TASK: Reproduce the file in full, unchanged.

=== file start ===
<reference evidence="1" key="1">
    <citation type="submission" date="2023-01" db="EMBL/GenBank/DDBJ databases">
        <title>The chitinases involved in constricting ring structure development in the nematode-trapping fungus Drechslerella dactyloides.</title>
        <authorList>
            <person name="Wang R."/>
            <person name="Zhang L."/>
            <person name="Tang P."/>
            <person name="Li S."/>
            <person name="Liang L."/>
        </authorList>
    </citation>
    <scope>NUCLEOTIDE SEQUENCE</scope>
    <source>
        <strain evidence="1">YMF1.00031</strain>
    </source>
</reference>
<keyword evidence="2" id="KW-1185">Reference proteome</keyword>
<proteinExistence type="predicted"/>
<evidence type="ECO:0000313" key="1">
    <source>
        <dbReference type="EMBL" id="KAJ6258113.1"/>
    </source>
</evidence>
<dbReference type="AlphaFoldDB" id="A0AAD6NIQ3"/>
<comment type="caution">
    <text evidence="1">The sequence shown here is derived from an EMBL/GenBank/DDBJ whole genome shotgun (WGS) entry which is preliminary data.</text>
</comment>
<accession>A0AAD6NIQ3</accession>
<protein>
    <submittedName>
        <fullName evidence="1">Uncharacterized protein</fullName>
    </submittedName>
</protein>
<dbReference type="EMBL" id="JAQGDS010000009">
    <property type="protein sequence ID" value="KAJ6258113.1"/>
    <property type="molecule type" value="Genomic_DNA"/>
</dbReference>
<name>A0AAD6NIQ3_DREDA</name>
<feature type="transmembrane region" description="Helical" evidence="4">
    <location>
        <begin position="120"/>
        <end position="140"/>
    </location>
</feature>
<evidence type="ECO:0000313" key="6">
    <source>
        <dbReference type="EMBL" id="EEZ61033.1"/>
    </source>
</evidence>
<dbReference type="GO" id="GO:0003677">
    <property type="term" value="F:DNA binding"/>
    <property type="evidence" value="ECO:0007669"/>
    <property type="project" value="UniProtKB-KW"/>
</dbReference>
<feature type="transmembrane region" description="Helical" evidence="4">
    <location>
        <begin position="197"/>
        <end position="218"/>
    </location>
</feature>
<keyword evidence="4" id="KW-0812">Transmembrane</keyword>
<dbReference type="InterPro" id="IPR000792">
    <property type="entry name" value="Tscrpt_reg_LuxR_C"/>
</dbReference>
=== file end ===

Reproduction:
<reference evidence="1" key="1">
    <citation type="submission" date="2023-01" db="EMBL/GenBank/DDBJ databases">
        <title>The chitinases involved in constricting ring structure development in the nematode-trapping fungus Drechslerella dactyloides.</title>
        <authorList>
            <person name="Wang R."/>
            <person name="Zhang L."/>
            <person name="Tang P."/>
            <person name="Li S."/>
            <person name="Liang L."/>
        </authorList>
    </citation>
    <scope>NUCLEOTIDE SEQUENCE</scope>
    <source>
        <strain evidence="1">YMF1.00031</strain>
    </source>
</reference>
<keyword evidence="2" id="KW-1185">Reference proteome</keyword>
<proteinExistence type="predicted"/>
<evidence type="ECO:0000313" key="1">
    <source>
        <dbReference type="EMBL" id="KAJ6258113.1"/>
    </source>
</evidence>
<dbReference type="AlphaFoldDB" id="A0AAD6NIQ3"/>
<comment type="caution">
    <text evidence="1">The sequence shown here is derived from an EMBL/GenBank/DDBJ whole genome shotgun (WGS) entry which is preliminary data.</text>
</comment>
<accession>A0AAD6NIQ3</accession>
<protein>
    <submittedName>
        <fullName evidence="1">Uncharacterized protein</fullName>
    </submittedName>
</protein>
<dbReference type="EMBL" id="JAQGDS010000009">
    <property type="protein sequence ID" value="KAJ6258113.1"/>
    <property type="molecule type" value="Genomic_DNA"/>
</dbReference>
<name>A0AAD6NIQ3_DREDA</name>
<feature type="transmembrane region" description="Helical" evidence="4">
    <location>
        <begin position="120"/>
        <end position="140"/>
    </location>
</feature>
<evidence type="ECO:0000313" key="6">
    <source>
        <dbReference type="EMBL" id="EEZ61033.1"/>
    </source>
</evidence>
<dbReference type="GO" id="GO:0003677">
    <property type="term" value="F:DNA binding"/>
    <property type="evidence" value="ECO:0007669"/>
    <property type="project" value="UniProtKB-KW"/>
</dbReference>
<feature type="transmembrane region" description="Helical" evidence="4">
    <location>
        <begin position="197"/>
        <end position="218"/>
    </location>
</feature>
<keyword evidence="4" id="KW-0812">Transmembrane</keyword>
<dbReference type="InterPro" id="IPR000792">
    <property type="entry name" value="Tscrpt_reg_LuxR_C"/>
</dbReference>